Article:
Annie climbed down from the breakfast table, and ran toward where I was sitting on the couch.
“Mama! My baby sister, I going to give her a little princess dress and a little princess crown. And then I going to give her a wobble and feed her with a bottle. And I hug her and kiss her and put her in a little tiny bed.”
The words came out of her mouth like an explosion, and were some of the most articulate and easy-to-understand sentences she’d ever said.
“Okay honey. If you have a baby sister someday, you can do all those things.”
The baby sister talk continued, unprompted, across several days.
“Mama, with my baby sister I will hold her hand and go to the park and swing and I will go down the slide with her.”
“My baby sister, when she goes night night I will sing to her!”
She said something about her baby sister in front of my mom, who looked at me as if to say, “Do you have something you want to tell me?”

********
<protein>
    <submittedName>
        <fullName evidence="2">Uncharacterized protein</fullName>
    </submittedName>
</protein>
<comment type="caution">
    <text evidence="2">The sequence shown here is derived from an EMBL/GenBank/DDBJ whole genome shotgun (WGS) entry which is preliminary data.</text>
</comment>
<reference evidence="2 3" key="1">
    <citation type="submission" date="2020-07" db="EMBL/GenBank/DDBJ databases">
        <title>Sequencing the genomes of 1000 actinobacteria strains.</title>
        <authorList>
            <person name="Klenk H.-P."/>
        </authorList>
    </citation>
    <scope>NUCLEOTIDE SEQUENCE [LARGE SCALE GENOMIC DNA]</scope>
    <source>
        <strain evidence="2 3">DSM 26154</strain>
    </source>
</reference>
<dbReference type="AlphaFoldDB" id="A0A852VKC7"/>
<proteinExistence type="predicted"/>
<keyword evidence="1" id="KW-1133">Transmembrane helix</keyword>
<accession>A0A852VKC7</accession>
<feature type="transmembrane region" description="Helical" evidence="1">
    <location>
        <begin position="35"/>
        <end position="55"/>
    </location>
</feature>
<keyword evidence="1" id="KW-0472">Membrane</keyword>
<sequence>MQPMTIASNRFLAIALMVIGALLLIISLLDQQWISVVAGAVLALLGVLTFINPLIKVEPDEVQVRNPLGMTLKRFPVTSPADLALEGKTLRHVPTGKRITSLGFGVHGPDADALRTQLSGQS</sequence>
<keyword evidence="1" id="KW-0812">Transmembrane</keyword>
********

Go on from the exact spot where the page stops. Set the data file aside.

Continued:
“I’m not pregnant,” I told her, “I don’t know what this is about. She’s been saying this stuff for a few days now, apropos of nothing.”
Yesterday Mike was in the office putting together Friends of Maddie shipments for different hospitals when Annie walked in.
“Dada, you doin’ Maddie?”
“Oh…those are Maddie hands?”
“Yes, they are.”
“I can do Maddie hands, see?” She pressed her thumbs together.
I heard her talking in her room. I figured she was playing with her dolls. I peeked in, and saw her sitting in her chair, alone.
“Whatcha doin’ sweetie?”
“Talkin’ to my baby sister! She’s so cute!”
“Annie, what if someday, you have a baby brother? He’ll be cute too, you know.”
“NO MAMA. She a GIRL.”
“When she come, Mama?”
“I don’t know, honey. Hopefully next year.”
“Baby Maddie come next year?”
A few weeks ago, Mike offhandedly asked Annie if she wanted a baby brother or sister. But because all the pictures we have of Maddie are baby pictures, Annie already thinks she has a baby sister – Maddie. And that is who she expects us to bring home.
Long time reader first time commenter. I just wanted to say that I’m sending you the warmest of hugs. I think of your family often and thank you for sharing such beautiful stories of your girls with us, even the heartbreaking ones. Sending you the strength of a million suns and all the love of your readers.
Perhaps she really is talking to Maddie? Young children (and animals) are very attuned to energy/spirit. Either way, how sweet that she recognizes and talks about Maddie!